Shave Journal - Ed

Discussion in 'Journals and Diaries' started by erudolph, Apr 14, 2012.

  1. Howdy...

    1. yesterday i used that basic dovo razor for the first time following some of lynn abrams' advice. i wrote earlier that i didn't find his dvd too useful, not for the utter beginner, but there is some brief written material on his site that i found very helpful. such as, spend time getting used to the feel of the razor in your hand, which i did, and then for the first couple of days limit yourself to shaving a sideburn to jaw strip only on the side of your face of the dominant hand.
    2. okay, the awesome naked blade didn't break the skin in any way. did that for maybe a minute or less and then completed the shave with DE.
    3. did the same thing this a.m.

    4. here's where i need your help. i find it hard to see what i'm doing, my razor-holding hand is between the blade and my eye, thus making it hard to judge where the blade is in relation to my skin when starting a stroke. advice?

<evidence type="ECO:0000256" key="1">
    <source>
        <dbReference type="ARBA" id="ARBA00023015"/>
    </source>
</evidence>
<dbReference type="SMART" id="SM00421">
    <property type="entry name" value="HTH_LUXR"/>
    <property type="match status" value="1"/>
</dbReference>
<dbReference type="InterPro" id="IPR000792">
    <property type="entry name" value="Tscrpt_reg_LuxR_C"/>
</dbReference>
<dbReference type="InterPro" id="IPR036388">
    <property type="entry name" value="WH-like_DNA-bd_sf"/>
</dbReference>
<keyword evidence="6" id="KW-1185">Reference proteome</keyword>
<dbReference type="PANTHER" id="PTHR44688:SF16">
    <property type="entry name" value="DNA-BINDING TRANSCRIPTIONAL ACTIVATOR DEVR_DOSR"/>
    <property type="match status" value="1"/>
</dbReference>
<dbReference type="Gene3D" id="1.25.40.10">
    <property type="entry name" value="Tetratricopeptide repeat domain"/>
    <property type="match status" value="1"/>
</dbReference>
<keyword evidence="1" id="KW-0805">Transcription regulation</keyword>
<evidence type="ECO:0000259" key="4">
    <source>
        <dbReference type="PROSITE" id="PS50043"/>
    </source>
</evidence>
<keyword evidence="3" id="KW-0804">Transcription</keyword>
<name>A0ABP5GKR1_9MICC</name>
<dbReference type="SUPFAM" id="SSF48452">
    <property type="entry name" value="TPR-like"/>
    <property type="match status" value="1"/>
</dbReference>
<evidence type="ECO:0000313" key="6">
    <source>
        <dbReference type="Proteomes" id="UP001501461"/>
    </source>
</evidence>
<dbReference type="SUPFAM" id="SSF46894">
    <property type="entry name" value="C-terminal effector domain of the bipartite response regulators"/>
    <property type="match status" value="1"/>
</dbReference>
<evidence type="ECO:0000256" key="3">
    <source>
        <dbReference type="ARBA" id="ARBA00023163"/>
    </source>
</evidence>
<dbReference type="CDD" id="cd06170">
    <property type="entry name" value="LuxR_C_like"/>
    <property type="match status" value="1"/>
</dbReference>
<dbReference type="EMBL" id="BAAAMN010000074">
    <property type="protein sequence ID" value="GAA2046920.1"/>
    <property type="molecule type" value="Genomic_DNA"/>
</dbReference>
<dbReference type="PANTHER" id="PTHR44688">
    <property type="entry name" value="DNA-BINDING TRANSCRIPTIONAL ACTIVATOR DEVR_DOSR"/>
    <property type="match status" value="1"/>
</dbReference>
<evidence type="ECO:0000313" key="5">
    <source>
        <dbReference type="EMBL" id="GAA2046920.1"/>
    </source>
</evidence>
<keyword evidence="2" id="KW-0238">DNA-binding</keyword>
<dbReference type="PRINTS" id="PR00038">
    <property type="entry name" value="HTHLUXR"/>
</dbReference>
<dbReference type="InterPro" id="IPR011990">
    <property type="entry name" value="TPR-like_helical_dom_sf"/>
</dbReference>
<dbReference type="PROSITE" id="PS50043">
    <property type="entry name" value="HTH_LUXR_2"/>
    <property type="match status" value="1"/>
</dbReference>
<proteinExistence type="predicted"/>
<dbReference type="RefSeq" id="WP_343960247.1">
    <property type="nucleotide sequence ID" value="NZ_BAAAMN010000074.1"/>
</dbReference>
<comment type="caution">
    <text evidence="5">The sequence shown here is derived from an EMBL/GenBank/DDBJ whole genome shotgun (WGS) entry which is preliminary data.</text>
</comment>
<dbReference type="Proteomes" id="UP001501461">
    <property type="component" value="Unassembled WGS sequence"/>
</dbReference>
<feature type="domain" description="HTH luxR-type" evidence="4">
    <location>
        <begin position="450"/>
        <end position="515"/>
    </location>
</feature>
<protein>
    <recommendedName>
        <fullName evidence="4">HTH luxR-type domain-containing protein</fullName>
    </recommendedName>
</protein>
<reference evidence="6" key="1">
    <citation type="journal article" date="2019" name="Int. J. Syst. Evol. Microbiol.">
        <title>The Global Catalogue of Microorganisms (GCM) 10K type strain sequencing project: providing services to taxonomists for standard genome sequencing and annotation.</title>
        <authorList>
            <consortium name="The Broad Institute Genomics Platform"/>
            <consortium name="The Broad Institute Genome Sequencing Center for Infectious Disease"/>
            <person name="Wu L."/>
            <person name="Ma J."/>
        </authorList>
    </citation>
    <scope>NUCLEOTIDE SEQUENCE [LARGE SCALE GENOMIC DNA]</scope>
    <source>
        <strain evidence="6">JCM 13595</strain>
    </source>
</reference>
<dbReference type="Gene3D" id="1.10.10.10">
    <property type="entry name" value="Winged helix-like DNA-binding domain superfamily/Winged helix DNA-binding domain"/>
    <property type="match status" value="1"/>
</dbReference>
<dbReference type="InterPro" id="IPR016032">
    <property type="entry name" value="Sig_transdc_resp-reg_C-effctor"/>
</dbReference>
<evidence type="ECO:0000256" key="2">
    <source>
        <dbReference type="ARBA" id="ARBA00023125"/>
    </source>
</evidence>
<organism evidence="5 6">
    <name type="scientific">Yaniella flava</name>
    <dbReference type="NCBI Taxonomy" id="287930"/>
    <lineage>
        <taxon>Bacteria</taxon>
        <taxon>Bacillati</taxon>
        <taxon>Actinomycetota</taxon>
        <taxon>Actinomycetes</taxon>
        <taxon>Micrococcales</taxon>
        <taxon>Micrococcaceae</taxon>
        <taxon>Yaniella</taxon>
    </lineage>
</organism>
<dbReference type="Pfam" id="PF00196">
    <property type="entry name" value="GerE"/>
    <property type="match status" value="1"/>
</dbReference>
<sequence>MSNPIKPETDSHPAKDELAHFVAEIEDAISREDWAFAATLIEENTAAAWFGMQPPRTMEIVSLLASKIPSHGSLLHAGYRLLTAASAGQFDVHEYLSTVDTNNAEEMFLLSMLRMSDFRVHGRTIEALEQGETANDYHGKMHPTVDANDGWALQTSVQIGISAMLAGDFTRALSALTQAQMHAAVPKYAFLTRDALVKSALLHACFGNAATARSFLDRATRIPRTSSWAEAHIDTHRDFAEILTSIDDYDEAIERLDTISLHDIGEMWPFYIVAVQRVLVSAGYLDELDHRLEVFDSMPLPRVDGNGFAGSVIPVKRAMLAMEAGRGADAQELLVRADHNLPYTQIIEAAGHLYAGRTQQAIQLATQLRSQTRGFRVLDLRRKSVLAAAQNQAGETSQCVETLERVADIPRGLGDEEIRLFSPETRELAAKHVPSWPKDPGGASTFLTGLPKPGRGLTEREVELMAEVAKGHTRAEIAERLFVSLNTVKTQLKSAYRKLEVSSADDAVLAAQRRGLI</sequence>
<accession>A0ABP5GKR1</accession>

2. Congratulations Ed, Not having seen your grip i will assume you mean the part where you have to shave from the sideburn down? That is a little tricky and can be done with some eye gymnastics? but as far as the rest of your face i assume you can see just fine? if not maybe the grip is off a little. That part by the sideburn really just takes a leap of faith and i put the blade up there and go by feel, truth be told i don't find it out of the realm to do the whole shave without looking now and after i got past the tenuous start point i did in fact do some of just that, by taking the vision sense out of the picture i found it to be very helpful for just focusing on the blade on face and what is was doing, it helped for me at least to dial in the angles i was comfortable with. Maybe save that for later. One thing you might find helpful is to flatten the blade as much as you can, the bevel on the razor is nearly enough angle for shaving. if you just lift the spine off to the point where it is not touching the skin you may find that is all you need and this will also go a long way to alleviate a few issues. I wish i could wave a magic wand and give you a lot of experience but alas that seems to be the only answer for your new discipline. It really is a shame get you only one shot at it everyday, hence the amount of time we speak about when giving realistic estimates. You are at a great spot now anyway and will be surprised at the rapid pace of progress for the near future. Good luck and safe shaving.